The construction sector is able to reduce carbon emissions with, among other things, the reuse of building materials and more efficient machinery.
The trend of sustainable development is somewhat under the radar. This certainly applies to people outside the construction sector. The revolution is barely visible for non-insiders, while the sector is fully committed to using smarter materials, more efficient machines, reusing materials and logistical improvements. Making sustainability in road construction and hydraulic engineering is therefore a priority of construction companies.
This development is made possible by a tool, which was developed in 2009 by Dutch railway enterprise ProRail and named the CO2 Performance ladder. A bull’s eye, it now appears with advancing insight. Meanwhile, not only companies in the construction sector, but also Rijkswaterstaat, about 20 municipalities and almost all Dutch provinces and various network companies make use of the CO2 Performance Ladder. The number of companies in the construction sector now stands at over 900, but is growing steadily.
“The CO2 Performance Ladder appears to be extremely effective in its application. This allows you as a company, government or organisation to achieve CO2 reductions practically and quickly. The Ladder has become the sustainability instrument of the Netherlands”, says Annemiek Lauwerijssen, manager of the Foundation for Climate Friendly Procurement and Business (SKAO). Although the CO2 Performance Ladder was developed by ProRail, the Ladder has been owned and managed by this independent foundation since 2011.
What makes use of the CO2 Performance Ladder special is that as a user, you do not have to bend towards strict regulations, but that the sustainability instrument leaves room for your own creativity and CO2 reduction ambitions. The CO2 Performance Ladder is therefore much more of a management system than a mandatory requirement. The strength of the CO2 Performance Ladder is that it puts companies to work on the basis of their own insight and possibilities, to show their ambition and to take measures that also have an effect on the implementation of projects.
“For an average organisation with only a few people even, the system can already be applied. The Ladder consists of five different levels. Up to and including level three, the organisation focuses on its own emissions. From levels four and five, a company also takes a look at its efforts in relation to the carbon emissions of the total chain”, says Lauwerijssen. The manager adds that the first three levels of the Ladder can certainly be obtained by organisations with no experience on the matter. In addition, small organisations are granted exemptions for certain requirements.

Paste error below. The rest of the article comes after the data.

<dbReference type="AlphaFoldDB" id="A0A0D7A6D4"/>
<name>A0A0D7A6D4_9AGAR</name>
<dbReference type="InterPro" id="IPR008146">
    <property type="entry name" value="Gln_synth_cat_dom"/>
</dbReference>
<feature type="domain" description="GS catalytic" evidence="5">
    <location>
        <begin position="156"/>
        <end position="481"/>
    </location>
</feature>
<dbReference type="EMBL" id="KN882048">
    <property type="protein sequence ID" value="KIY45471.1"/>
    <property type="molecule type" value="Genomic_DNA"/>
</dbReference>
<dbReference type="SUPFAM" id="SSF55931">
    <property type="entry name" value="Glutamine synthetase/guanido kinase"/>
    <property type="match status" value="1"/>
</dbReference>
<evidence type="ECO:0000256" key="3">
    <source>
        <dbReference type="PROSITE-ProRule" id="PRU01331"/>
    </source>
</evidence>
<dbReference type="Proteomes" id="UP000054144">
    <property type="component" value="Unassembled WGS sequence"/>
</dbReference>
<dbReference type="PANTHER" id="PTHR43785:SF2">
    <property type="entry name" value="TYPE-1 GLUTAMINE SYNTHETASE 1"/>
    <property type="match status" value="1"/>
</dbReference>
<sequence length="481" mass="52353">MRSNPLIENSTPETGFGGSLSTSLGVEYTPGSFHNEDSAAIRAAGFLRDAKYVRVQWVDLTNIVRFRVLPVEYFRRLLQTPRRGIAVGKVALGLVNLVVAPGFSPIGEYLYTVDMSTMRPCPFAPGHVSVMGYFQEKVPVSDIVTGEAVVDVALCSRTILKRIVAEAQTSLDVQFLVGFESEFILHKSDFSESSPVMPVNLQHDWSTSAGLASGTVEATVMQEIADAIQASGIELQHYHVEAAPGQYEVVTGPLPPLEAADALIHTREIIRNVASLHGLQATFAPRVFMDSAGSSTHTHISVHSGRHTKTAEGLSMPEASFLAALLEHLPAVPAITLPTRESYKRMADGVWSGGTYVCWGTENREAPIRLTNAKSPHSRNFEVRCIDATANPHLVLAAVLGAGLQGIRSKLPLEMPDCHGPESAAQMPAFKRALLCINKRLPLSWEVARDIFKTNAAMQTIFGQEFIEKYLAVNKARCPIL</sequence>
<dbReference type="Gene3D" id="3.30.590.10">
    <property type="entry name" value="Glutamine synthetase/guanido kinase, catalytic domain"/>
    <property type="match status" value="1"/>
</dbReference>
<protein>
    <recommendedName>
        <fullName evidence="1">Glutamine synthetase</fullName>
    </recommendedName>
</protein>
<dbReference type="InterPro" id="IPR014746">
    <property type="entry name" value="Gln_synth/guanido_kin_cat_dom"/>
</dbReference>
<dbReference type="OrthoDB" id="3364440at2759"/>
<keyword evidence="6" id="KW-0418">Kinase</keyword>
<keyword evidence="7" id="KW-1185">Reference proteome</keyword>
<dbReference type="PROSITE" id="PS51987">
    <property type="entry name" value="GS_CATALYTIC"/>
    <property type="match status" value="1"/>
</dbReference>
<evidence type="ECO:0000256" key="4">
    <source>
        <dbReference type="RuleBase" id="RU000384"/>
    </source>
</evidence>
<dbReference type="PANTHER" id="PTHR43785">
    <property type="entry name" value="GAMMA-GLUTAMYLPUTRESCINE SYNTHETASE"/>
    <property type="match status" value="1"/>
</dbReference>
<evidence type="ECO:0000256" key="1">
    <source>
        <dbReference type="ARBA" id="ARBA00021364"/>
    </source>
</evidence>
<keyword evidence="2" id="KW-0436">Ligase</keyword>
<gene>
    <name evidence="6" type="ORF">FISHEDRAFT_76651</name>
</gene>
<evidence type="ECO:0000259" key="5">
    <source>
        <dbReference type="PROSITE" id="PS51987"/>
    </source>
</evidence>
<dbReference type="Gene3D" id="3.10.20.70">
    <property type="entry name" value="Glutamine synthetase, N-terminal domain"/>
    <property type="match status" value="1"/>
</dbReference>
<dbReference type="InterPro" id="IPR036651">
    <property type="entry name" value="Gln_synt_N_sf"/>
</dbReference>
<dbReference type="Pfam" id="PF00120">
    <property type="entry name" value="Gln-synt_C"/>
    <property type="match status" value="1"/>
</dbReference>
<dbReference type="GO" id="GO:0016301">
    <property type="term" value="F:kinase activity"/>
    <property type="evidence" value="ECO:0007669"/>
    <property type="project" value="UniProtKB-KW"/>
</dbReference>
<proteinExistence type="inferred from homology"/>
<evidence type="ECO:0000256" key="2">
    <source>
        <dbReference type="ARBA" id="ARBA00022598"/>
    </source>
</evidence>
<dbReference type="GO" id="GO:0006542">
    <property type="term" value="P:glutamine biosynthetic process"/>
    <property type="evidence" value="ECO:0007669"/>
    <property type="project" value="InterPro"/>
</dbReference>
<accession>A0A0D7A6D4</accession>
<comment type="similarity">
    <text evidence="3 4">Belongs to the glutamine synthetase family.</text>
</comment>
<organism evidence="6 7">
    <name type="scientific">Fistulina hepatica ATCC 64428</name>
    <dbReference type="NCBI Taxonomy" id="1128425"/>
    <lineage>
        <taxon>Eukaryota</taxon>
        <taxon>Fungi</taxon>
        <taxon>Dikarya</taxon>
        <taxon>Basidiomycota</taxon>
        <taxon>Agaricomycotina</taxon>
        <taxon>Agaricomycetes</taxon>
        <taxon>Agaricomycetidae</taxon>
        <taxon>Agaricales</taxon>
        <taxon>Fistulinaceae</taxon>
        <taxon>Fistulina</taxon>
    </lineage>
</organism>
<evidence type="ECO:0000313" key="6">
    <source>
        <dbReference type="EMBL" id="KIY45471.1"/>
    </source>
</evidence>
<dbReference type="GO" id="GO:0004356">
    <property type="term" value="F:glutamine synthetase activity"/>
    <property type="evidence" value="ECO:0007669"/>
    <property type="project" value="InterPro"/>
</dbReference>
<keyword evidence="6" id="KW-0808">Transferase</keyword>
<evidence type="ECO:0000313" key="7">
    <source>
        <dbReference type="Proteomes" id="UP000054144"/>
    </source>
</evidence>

It is important to note that the CO2 Performance Ladder is constantly updated. The version 3.0 was released on the 10th of June 2015, while the latest version 3.1 is being developed and expected to be ready in 2020.
Version 3.1 of the Ladder focuses on efficient administration, more impact on projects and alignment with international standards. SKAO is carrying out this update along with stakeholders, the central body of experts, where, among other things, a number of requirements at levels four and five have been rewritten. Companies are thereby asked to develop a clear strategy and to take steps themselves to reduce emissions in the chain.
In addition, the CO2 Performance Ladder does not remain at stating high ambitions. Research from the University of Utrecht has shown that the companies that are certified take about forty percent more reduction measures and actually reduce more carbon emissions. Moreover, these measures appear to have an effect on the rest of the chain: suppliers of materials respond to this by offering, for example, low carbon concrete or energy efficient elevators.
The question that finally remains is what the Ladder yields for you as a company. CO2 reduction is socially relevant, but what exactly do you get in return? Lauwerijssen: “The CO2 Performance Ladder has already demonstrated that it is an essential tool for governments when awarding contracts. Certified companies receive a discount on the registration price of tenders. Companies on the Ladder are rewarded with a concrete award advantage in the tendering process. The higher the level, the higher the discount. The contracting authority or client determines the award advantage per level of the Ladder.”
This article was written by Hugo Schrameyer and was published in ‘Analysis’ edition July 2019, added to the Financieele Dagblad (FD) on Thursday, July 4th 2019, Number 158.